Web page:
Switch and twitch


Though dynamic asset allocation funds help rebalance your portfolio, analysts are unimpressed with their returns

Dynamic asset allocation funds, a category of mutual fund schemes known well abroad, has caught the fancy of most Indian fund houses only recently. The past few years have seen the launch of such funds like DSP BlackRock Mutual Fund, SBI Mutual Fund, Pramerica Mutual Fund, BOI AXA Mutual Fund, Birla Sun Life Mutual Fund and HDFC Mutual Fund. Franklin Templeton Mutual Fund has been running its dynamic price-to-earnings ratio fund for the past 12 years.

The category is broadly based on the premise that over a period of time, the relative attractiveness of the debt and equity markets vary and investors must rebalance their portfolios accordingly. To avoid the hassle of doing this by withdrawing capital from a scheme investing in a certain asset class and putting it in another that invests in a complementary asset class, they can simply invest in a scheme that seamlessly makes the switch as and when required. A dynamic asset allocation scheme can be the enabling device that does this. While the parameters used to determine the timing and direction of the switches differ from fund house to fund house, by and large most use some kind of valuation metric.

“For instance, in the case of equity, a fund house may have, simplistically put, price valuations or price-to-book valuations and have filters on when you reach the optimal level of those valuations. If you cross that level of valuation, they believe that the asset has become overvalued and they prune the level of equity accordingly,” said Vidya Bala, head of mutual fund research at, an online investment platform. “Similarly, when the asset falls below a certain valuation, it becomes cheap and, therefore, they try to increase allocation to that asset. This is broadly how the fund is managed, mostly in the equity component, and accordingly the debt and gold components [if the fund mandates investing in gold] are tweaked.”

Some of these schemes have a fund-of-funds structure—investing in other mutual fund schemes rather than in stocks or bonds.


One of the advantages of investing in a dynamic asset allocation scheme is that it cuts down on risk by enabling the fund managers to switch from high-risk equities to low-risk debt when the share market goes through a rough patch.

“To me, it is really about the risk. What we believe is that there is a decent chunk of investors who want to take some risk as they are not satisfied with FD [fixed deposit] returns. But they do not want any major risk and that is the category that our dynamic asset allocation fund targets,” said Dinesh Balachandran, who is part of the team managing SBI Dynamic Asset Allocation Fund.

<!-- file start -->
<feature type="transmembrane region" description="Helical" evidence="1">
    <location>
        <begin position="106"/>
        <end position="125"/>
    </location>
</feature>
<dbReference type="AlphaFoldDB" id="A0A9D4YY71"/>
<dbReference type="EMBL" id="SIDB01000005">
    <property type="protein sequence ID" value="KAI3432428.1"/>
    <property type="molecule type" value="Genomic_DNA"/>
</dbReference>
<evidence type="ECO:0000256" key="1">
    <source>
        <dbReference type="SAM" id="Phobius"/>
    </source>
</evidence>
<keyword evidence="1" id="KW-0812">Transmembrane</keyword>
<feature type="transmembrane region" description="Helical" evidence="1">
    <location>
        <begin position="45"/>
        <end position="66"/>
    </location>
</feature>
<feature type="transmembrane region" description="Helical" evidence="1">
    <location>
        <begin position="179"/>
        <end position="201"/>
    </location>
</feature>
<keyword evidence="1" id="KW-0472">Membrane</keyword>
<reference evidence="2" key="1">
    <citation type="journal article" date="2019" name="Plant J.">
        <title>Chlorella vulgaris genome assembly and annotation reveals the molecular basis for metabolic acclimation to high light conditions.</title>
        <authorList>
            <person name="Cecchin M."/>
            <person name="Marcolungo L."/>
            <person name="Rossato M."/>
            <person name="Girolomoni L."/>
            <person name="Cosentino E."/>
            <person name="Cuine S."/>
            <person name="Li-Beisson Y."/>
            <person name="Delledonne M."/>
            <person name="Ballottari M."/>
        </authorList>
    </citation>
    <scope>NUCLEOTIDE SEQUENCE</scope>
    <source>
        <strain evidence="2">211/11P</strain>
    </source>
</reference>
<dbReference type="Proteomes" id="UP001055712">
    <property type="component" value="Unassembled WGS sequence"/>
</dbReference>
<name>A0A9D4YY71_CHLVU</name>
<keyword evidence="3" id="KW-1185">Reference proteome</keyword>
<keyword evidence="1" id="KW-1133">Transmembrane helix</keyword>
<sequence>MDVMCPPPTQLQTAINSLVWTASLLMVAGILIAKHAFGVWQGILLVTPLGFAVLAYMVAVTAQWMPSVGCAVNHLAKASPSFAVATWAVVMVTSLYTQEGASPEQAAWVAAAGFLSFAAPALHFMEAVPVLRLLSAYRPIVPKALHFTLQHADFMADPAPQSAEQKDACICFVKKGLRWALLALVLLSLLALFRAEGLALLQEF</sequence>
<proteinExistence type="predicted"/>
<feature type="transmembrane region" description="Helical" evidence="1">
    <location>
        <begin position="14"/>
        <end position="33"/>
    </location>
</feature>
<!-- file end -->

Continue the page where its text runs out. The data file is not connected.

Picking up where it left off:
In times of volatility, dynamic asset allocation products are especially effective. “Once an investor stays invested through one or two business cycles [typically seven to ten years long], a product like this provides shock-absorbing capacity when the market is in turmoil. Even today, the equity allocation is not very high because according to the model, the fixed income markets appear relatively more attractive,” said Pankaj Sharma, executive vice-president and head of business development and risk management at DSP BlackRock Mutual Fund.

Sharma said the product's low-risk credentials are enhanced by its use of historical trends for changes in asset allocation rather than expectation-based forecasts. “It is a complete disintermediation product, which is especially useful to a small retail investor who does not know which fund to invest in, when to invest, how much to invest, when he should redeem his investment or reallocate capital from one fund to the other. It will work for those who have a long-term investment horizon, which spans over a business cycle,” he said.


The confidence fund houses seem to have in the product are, however, not reflected in the views of analysts, some of whom have a problem with the way historical trends are being used to rebalance asset allocation by schemes.

“Just back-testing some key metrics, such as the Sensex, and extrapolating future trends from them does not necessarily work. Whatever fundamental rules they [fund managers] have developed and applied to their funds are based on the assumption that you can make major extrapolations from the past. I don't agree with that,” said Prem Khatri, founder and chief executive officer of Cafemutual, a web-based platform that offers news, analysis and related content on the mutual fund industry.

Both Khatri and Bala of are unimpressed with the returns delivered by dynamic asset allocation funds. Bala said that if they have a fund-of-funds structure, they are seen as debt-oriented funds for tax purposes, which means they do not enjoy tax exemptions beyond a year. “An investor is better off holding a basket of funds across equity, debt or gold,” said Bala. “Based on your own requirement, you can customise your portfolio. Holding funds across assets also enables you to invest in funds of different fund houses.”

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